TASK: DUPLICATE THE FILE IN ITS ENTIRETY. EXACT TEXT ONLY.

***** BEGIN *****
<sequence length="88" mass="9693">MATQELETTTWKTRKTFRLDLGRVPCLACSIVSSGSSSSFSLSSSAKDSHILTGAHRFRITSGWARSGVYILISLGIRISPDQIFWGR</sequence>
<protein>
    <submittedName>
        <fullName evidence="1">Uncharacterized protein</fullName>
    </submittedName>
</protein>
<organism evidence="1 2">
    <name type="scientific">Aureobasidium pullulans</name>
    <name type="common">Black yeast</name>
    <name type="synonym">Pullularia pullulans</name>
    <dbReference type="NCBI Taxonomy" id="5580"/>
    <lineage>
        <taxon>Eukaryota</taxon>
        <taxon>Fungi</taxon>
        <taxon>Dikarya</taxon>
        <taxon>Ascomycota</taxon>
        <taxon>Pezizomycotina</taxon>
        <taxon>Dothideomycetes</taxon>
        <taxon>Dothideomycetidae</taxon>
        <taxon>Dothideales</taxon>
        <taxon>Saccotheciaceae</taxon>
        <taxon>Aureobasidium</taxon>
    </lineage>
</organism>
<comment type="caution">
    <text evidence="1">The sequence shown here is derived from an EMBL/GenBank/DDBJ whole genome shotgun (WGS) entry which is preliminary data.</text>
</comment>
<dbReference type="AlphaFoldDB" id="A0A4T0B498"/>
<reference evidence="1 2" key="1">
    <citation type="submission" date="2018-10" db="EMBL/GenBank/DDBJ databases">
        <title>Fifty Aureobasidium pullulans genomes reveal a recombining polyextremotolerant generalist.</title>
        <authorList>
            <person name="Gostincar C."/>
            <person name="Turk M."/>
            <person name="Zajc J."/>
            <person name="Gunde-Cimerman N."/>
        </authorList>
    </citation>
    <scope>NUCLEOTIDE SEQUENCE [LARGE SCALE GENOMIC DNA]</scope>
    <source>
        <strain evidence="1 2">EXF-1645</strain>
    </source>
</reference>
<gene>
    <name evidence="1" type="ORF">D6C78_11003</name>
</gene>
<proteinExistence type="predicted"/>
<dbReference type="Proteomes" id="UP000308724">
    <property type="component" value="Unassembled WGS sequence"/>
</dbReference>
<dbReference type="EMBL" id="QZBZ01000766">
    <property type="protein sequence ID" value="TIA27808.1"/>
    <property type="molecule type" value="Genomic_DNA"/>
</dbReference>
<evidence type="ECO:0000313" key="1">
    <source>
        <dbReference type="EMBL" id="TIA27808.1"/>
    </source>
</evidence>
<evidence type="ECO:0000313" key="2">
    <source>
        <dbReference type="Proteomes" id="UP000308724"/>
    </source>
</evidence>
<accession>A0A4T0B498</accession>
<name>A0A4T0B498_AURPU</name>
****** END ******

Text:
<sequence length="88" mass="9693">MATQELETTTWKTRKTFRLDLGRVPCLACSIVSSGSSSSFSLSSSAKDSHILTGAHRFRITSGWARSGVYILISLGIRISPDQIFWGR</sequence>
<protein>
    <submittedName>
        <fullName evidence="1">Uncharacterized protein</fullName>
    </submittedName>
</protein>
<organism evidence="1 2">
    <name type="scientific">Aureobasidium pullulans</name>
    <name type="common">Black yeast</name>
    <name type="synonym">Pullularia pullulans</name>
    <dbReference type="NCBI Taxonomy" id="5580"/>
    <lineage>
        <taxon>Eukaryota</taxon>
        <taxon>Fungi</taxon>
        <taxon>Dikarya</taxon>
        <taxon>Ascomycota</taxon>
        <taxon>Pezizomycotina</taxon>
        <taxon>Dothideomycetes</taxon>
        <taxon>Dothideomycetidae</taxon>
        <taxon>Dothideales</taxon>
        <taxon>Saccotheciaceae</taxon>
        <taxon>Aureobasidium</taxon>
    </lineage>
</organism>
<comment type="caution">
    <text evidence="1">The sequence shown here is derived from an EMBL/GenBank/DDBJ whole genome shotgun (WGS) entry which is preliminary data.</text>
</comment>
<dbReference type="AlphaFoldDB" id="A0A4T0B498"/>
<reference evidence="1 2" key="1">
    <citation type="submission" date="2018-10" db="EMBL/GenBank/DDBJ databases">
        <title>Fifty Aureobasidium pullulans genomes reveal a recombining polyextremotolerant generalist.</title>
        <authorList>
            <person name="Gostincar C."/>
            <person name="Turk M."/>
            <person name="Zajc J."/>
            <person name="Gunde-Cimerman N."/>
        </authorList>
    </citation>
    <scope>NUCLEOTIDE SEQUENCE [LARGE SCALE GENOMIC DNA]</scope>
    <source>
        <strain evidence="1 2">EXF-1645</strain>
    </source>
</reference>
<gene>
    <name evidence="1" type="ORF">D6C78_11003</name>
</gene>
<proteinExistence type="predicted"/>
<dbReference type="Proteomes" id="UP000308724">
    <property type="component" value="Unassembled WGS sequence"/>
</dbReference>
<dbReference type="EMBL" id="QZBZ01000766">
    <property type="protein sequence ID" value="TIA27808.1"/>
    <property type="molecule type" value="Genomic_DNA"/>
</dbReference>
<evidence type="ECO:0000313" key="1">
    <source>
        <dbReference type="EMBL" id="TIA27808.1"/>
    </source>
</evidence>
<evidence type="ECO:0000313" key="2">
    <source>
        <dbReference type="Proteomes" id="UP000308724"/>
    </source>
</evidence>
<accession>A0A4T0B498</accession>
<name>A0A4T0B498_AURPU</name>